WebMD News Brief

COVID-19 Vaccine Likely Won’t Be Mandatory

Influenza virus

August 20, 2020 -- Although public health officials are eagerly working on a coronavirus vaccine, the U.S. likely won’t mandate it, the nation’s top infectious disease expert said Tuesday.

“I don’t think you’ll ever see a mandating of vaccine, particularly for the general public,” Anthony Fauci, MD, director of the National Institute of Allergy and Infectious Diseases, said during a live town hall hosted by Healthline.

Fauci said some businesses might require their workers to have certain vaccines, depending on the industry and job requirements. The health care industry, for instance, could prevent employees from working or interacting with patients if they don’t have a flu vaccine, he said.

Overall, though, Fauci doesn’t see a broad requirement going into place. Schools and universities require certain vaccinations, such as measles and other infectious diseases, but he expressed doubts that the coronavirus vaccine would be added to that list. He said he’d be “pretty surprised if you mandated it for any element of the general public.”

Several COVID-19 vaccine candidates are in the final stage of clinical trials, and the CDC has asked four states to create plans for vaccine distribution that can be used across the country. Fauci said he’s “cautiously optimistic” that a vaccine will be available next year.

“The reason I’ve said I’m cautiously optimistic is because the studies … are inducing a level of neutralizing antibodies” similar to those who have recovered from the coronavirus, Fauci said.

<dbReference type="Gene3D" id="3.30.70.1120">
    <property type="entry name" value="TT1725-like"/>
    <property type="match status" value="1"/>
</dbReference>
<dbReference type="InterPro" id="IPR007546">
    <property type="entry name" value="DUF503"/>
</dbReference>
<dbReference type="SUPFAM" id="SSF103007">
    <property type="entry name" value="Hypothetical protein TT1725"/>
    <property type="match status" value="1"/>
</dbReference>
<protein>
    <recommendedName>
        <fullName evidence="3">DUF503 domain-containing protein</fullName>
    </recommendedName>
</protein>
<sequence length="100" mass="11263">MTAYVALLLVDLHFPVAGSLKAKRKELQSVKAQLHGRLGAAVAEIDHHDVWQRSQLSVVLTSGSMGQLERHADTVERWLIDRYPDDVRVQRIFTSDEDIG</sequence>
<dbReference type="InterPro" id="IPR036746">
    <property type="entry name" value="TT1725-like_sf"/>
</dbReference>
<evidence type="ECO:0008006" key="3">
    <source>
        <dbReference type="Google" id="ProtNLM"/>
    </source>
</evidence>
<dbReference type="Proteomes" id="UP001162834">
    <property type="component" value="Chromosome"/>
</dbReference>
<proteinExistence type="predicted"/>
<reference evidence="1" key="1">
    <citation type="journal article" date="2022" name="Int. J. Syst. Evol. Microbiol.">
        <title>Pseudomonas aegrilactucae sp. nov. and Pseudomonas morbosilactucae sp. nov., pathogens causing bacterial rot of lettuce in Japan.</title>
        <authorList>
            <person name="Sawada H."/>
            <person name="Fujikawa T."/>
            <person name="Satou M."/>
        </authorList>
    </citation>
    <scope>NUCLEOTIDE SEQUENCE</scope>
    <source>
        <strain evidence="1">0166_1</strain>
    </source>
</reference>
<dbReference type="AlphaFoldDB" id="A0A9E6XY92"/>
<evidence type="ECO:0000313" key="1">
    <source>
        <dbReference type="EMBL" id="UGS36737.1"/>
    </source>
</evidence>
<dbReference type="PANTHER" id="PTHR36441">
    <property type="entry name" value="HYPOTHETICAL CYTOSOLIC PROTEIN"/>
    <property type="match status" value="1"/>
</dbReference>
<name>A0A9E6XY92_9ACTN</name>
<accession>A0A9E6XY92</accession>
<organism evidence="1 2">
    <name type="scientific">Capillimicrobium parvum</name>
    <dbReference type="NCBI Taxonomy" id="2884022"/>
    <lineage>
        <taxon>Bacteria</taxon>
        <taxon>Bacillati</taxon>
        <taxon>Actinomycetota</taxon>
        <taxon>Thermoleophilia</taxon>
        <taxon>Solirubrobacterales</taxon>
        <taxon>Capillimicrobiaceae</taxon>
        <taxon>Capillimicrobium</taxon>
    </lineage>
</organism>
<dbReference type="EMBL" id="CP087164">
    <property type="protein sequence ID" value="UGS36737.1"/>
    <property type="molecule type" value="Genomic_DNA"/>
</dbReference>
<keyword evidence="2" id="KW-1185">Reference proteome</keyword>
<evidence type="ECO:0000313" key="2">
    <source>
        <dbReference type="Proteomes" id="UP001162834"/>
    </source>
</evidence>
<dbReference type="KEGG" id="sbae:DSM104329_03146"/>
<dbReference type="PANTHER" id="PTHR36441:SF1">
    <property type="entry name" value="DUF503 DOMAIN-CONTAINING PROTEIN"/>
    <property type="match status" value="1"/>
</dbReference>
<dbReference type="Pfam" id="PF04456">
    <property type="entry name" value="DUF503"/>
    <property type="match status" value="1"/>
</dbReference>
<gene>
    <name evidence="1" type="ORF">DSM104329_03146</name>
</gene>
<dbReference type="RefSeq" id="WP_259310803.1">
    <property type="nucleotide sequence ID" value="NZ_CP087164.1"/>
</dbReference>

Once a vaccine is available, the first doses will go to vulnerable people who would benefit the most, he said. The priority groups will be decided by two independent advisory groups this year.

“As we get well into 2021, it is likely that there will be enough doses for anyone who wanted it,” he said.

However, many Americans have expressed their reluctance to get a coronavirus vaccine. A WebMD poll from late July found that 40% of people would get one during the first year, and 26% said they’d get a vaccine in the first 90 days.

Public health officials are developing plans to encourage people to get vaccinated, but Fauci said, people “have the right to refuse a vaccine.”

“If someone refuses the vaccine in the general public, then there’s nothing you can do about that,” he said. “You cannot force someone to take a vaccine.”

WebMD Health News Brief Reviewed by Neha Pathak, MD on August 20, 2020

Sources

Healthline, “Live Town Hall featuring Dr. Anthony Fauci.”

WebMD, “WebMD Poll: Most Would Wait on COVID Vaccine.”

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